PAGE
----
Root vegetables. I wish I had a good story about them. But I don’t. All have is a deep love and appetite for the dirt, dwelling bulbs. Roasted, mashed, fried or steamed, it doesn’t matter. My infatuation for roots is broad. Maybe it’s because I’m from the midwest(ish) where roots are regular fare, and/or because I’m Irish, where roots were all anyone could afford. But most likely it is due to those fancy root chips they sell at the grocery store. I. Just. Can’t. Stop!
Ok, I lied, maybe I do have a story. As I said, I’m Irish (well, half Irish and half Dutch) and my mom’s side of the family, I would say, is pretty proud that they are Irish (not to say my dad’s side isn’t proud to be Dutch). Every holiday celebration, whether Thanksgiving or Christmas, my great grandma Mildred Murphy, and later my aunt Kay after my great grandma passed on, would bring a dish of mashed rutabagas [or as my family says, although I’m not certain why, “rutabeggars”]. It was kind of just a thing that you had to do every holiday because you were Irish. It was usually a small dish and usually no one ate them, or at least not much of them. I was pretty young and usually the rutabagas were passed right by me. But this particular holiday celebration I decided I want to try the “rutabeggars”. Even at a young age, I liked to eat and I didn’t want something that looked an awful lot like cheesy, mashed potatoes to get passed over my head. So I asked to try them. I quite vividly remember family members asking me if I was sure I wanted to try them, as if they were snails or liver and onions or something. Of course I wanted to try them! It would be a predictable and entertaining outcome of this story if when I tasted these “rutabeggars” I hated them so much that I had a vile and over-the-top reaction, spitting rutabaga mash everywhere. But the truth is, I loved them. I remember eating a lot of them. Even more than I ate of my old favorite, mashed potatoes (OMG, so passé!).
Rutabagas are now one of my favorite foods, if not my favorite. They are buttery and just enough starchy to give you that comforting feeling, but not enough starchy to make you feel like a sack of potatoes after you eat them (pun intended). I am a rutabaga evangelist. I always bring them to special occasions and I am the new, designated rutabaga preparer in my family. I even bring them to holidays on my dutch side of the family! And people love them. They are weird looking and no one knows what to do with them or how to prepare them, so a lot of people have never made them. Well, you’re in luck, because I’m ready to share with you my Irish wisdom.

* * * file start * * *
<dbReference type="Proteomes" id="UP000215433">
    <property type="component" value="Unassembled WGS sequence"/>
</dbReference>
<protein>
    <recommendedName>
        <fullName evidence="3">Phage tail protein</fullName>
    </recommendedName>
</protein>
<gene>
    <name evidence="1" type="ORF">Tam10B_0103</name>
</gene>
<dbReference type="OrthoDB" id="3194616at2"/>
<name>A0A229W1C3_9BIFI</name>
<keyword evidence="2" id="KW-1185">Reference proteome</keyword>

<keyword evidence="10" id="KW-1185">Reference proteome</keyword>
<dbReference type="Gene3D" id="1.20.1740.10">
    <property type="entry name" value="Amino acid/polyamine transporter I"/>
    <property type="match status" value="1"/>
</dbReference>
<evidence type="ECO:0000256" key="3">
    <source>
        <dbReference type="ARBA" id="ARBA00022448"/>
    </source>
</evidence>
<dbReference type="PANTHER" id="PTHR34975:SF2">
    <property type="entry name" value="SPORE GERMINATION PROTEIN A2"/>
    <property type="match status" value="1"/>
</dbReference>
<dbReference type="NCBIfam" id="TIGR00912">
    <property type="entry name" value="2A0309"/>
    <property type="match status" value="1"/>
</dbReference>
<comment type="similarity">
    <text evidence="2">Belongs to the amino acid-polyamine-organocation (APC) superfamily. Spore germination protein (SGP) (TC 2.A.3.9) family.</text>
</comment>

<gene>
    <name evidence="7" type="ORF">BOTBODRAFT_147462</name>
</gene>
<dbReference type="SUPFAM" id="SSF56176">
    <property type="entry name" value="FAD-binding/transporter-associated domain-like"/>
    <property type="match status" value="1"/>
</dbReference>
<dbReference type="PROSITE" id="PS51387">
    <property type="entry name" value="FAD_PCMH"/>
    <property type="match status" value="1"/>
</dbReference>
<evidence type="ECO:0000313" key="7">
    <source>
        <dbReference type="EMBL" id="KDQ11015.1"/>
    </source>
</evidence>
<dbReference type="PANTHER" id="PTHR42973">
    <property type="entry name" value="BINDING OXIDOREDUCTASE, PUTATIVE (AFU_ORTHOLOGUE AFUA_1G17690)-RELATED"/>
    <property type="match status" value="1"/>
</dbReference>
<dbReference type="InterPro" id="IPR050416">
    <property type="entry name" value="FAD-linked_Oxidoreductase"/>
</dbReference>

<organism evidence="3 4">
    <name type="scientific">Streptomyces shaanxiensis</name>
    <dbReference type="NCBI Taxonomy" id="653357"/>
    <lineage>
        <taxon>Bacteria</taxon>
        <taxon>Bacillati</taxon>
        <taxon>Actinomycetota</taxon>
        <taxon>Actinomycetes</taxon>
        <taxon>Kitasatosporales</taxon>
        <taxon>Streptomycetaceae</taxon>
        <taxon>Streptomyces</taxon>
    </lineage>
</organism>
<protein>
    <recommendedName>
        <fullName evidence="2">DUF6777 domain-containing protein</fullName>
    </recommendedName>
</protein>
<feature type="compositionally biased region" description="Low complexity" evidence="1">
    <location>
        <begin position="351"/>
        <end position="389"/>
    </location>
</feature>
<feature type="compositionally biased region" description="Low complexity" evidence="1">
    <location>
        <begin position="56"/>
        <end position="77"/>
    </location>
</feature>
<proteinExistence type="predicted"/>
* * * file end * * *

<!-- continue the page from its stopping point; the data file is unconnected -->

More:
First, here is a little tutorial on how to prep and cut a rutabaga.
That big purplish brown looking root, that’s a rutabaga. They can sometimes be found by the potatoes or the squash at the grocery store and they are usually covered in thick wax to preserve their freshness.
Cutting from the top of the rutabaga to the bottom, run your knife along the side, cutting of the skin and staying with the shape of the root. Work your way around until all the skin is removed. (Use a good, sturdy knife. You will have a hard time with a cheap, flimsy or serrated knife)
That’s it! Now they are ready to boil but you can also roast them in the oven with rosemary and olive oil. So good.
Hey! Bring a little Irish to your holiday celebrations this year. Maybe you’ll start a new tradition.
Mashed Rutabagas (Murphy Style)
1 large or 2 small rutabagas, peeled and diced into 1/2″-3/4″ cubes
1 russet potato, peeled and cut into large chunks (optional, I’ve done without it, but this is the Murphy way)
1-2 Tbsp or butter (depending on your taste)
Kosher salt and fresh cracked black pepper
1. Preheat your oven to 350°F. Put your diced rutabagas and potato into a large pot of cold water with a large pinch of salt. Cover and bring to a boil.
2. Remove cover and turn heat down to a simmer. Allow to cook for 18 minutes or until the rutabagas are tender. Drain the water.
3. Place the rutabagas back in the pan and mash with a potato masher. Add butter, salt and a generous amount of pepper. Whip with an electric mixer. (A food processor or immersion blender works well too.)
4. Put the mashed rutabagas in a casserole dish and bake for 1 hour. Eat and share with your friends and family.